|Woodblocks||As with all hand-printed fabrics, we suggest you do the following: prewash by hand with mild detergent and rinse until water runs clear. Dry flat. Additional color transfer from dark to lights may occur when sewn and washed together. We suggest you take this into account when designing your projects. We hope you enjoy the results when you use this ancient fabric handicraft.|
|WoolSuiting||Recommendation is for dry cleaning. Can be spot cleaned with a damp sponge.|
SILK FABRIC & CARE
Say "silk" and what do you visualize? No other fabric generates quite the same reaction!
For centuries silk has had a reputation as a luxurious and sensuous fabric – the one associated with wealth and success. Silk is one of the oldest textile fibers known to man. The Chinese have used it since the 27th century BC. Silk is mentioned by Aristotle and became a valuable commodity both in Greece and Rome . During the Roman Empire , silk was sold for its weight in gold. Today, silk is yet another word for elegance, and silk garments are prized for their versatility, wear-ability and comfort.
Silk, is the strongest natural fiber. A steel filament of the same diameter as silk will break before a filament of silk. Silk absorbs moisture, which makes it cool in the summer and warm in the winter. Because of its high absorbency, it is easily dyed in many deep colors. Silk retains its shape, drapes well, caresses the figure, and shimmers with a luster all its own.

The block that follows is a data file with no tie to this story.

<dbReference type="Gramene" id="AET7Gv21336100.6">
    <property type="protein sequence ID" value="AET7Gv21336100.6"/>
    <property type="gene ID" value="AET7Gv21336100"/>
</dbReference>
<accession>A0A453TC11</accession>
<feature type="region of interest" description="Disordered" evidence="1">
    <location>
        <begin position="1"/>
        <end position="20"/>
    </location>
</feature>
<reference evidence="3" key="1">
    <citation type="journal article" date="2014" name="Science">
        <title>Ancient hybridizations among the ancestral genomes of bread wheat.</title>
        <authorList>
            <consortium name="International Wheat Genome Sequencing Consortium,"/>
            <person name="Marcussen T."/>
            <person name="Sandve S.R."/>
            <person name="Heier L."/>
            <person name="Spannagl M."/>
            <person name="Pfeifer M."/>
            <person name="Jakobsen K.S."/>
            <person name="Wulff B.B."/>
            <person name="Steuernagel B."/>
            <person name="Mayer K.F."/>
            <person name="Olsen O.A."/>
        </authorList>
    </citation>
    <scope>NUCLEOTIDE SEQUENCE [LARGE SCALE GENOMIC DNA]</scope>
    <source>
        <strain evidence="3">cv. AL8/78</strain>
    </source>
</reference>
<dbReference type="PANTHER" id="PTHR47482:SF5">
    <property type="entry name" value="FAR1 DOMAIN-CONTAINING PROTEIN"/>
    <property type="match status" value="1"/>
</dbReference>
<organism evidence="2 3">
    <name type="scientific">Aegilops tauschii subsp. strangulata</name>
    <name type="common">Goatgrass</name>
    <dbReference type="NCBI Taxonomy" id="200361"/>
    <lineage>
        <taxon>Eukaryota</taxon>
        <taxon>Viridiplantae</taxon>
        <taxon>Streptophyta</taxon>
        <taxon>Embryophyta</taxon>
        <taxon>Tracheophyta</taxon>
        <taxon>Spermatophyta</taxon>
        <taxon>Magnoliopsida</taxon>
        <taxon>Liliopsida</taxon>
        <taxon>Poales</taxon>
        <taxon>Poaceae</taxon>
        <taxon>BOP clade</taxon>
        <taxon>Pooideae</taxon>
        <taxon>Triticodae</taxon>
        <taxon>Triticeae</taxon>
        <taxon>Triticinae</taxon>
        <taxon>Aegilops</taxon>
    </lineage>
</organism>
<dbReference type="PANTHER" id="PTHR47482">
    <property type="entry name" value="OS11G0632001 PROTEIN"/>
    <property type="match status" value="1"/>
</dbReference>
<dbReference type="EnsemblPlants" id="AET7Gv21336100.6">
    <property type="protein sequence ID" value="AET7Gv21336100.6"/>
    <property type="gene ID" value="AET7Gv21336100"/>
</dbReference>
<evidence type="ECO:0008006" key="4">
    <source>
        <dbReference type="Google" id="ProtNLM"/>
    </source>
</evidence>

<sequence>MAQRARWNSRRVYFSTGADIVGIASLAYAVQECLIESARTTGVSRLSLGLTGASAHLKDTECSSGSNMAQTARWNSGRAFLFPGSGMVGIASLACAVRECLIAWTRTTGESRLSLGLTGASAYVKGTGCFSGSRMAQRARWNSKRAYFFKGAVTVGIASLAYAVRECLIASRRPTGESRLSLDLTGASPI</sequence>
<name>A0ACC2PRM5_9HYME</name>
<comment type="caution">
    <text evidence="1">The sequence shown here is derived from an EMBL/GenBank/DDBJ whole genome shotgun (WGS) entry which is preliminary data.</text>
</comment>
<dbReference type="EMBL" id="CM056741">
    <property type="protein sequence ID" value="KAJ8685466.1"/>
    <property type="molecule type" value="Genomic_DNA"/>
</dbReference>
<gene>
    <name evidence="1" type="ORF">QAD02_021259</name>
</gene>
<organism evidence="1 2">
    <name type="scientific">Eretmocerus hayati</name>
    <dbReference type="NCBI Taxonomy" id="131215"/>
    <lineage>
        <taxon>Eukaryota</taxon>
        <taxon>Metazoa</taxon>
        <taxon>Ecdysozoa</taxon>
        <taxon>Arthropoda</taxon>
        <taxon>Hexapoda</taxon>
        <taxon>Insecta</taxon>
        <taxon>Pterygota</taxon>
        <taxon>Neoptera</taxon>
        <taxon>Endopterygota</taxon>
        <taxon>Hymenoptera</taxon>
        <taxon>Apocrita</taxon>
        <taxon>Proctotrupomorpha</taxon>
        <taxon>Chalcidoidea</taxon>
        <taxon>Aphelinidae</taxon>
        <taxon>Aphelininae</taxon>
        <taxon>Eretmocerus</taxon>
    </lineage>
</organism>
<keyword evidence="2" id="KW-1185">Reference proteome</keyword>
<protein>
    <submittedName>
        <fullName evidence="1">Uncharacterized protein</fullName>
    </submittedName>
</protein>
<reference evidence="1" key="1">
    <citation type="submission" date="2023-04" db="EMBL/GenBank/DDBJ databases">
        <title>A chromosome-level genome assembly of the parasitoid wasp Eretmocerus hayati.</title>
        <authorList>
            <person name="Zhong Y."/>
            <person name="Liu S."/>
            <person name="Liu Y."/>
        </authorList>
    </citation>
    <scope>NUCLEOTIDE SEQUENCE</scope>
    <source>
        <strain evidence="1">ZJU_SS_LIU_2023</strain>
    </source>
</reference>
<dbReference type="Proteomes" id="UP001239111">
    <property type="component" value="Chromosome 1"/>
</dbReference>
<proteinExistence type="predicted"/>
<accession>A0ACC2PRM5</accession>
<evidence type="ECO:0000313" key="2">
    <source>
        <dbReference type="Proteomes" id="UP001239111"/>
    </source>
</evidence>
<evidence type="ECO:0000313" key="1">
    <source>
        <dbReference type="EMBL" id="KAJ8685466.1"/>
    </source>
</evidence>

Contemporary silk garments range from eveningwear to sports wear. A silk suit can go to the office and, with a change of accessories and a blouse, transform into an elegant dinner ensemble. Silk garments can be worn for all seasons.
Silk — elegant, versatile and washable. In the past, owning a silk garment meant not only the initial price of the garment but also the cost of dry cleaning. All silk is washable. Silk is a natural protein fiber, like human hair, taken from the cocoon of the silkworm. The natural glue, sericin, secreted by silkworms and not totally removed during manufacturing of the silk, is a natural sizing which is brought out when washing in warm water.
Silk fabrics can be hand washed. Technically, silk does not shrink like other fibers. If the fabric is not tightly woven, washing a silk with tightens up the weave... thus; lighter weights of silk (say a crepe de chine of 14 mm) can be improved by washing, as it will tighten up the weave.
Always dry-wash your silks or wash them with a good gentle soap in cold water.
Give a final rinse in limejuice solution for sheen and stiffness.
Dry your silks in the shade. Drying white silks in the sun turns them yellow. Keep your silk clothes in cool places, where strong light cannot fade the colour.
Iron silks when damp. Never iron jari, as the pile flattens and permanently damages the fabric.
Envelop your sarees in white cotton cloth and refold them at regular intervals of time.
Use clove sticks while stacking silk fabrics and sarees, as it keeps the moths at bay.
Get sandwash silks cleaned only by professionals. To remove surface stains, brush the article frequently with a soft brush.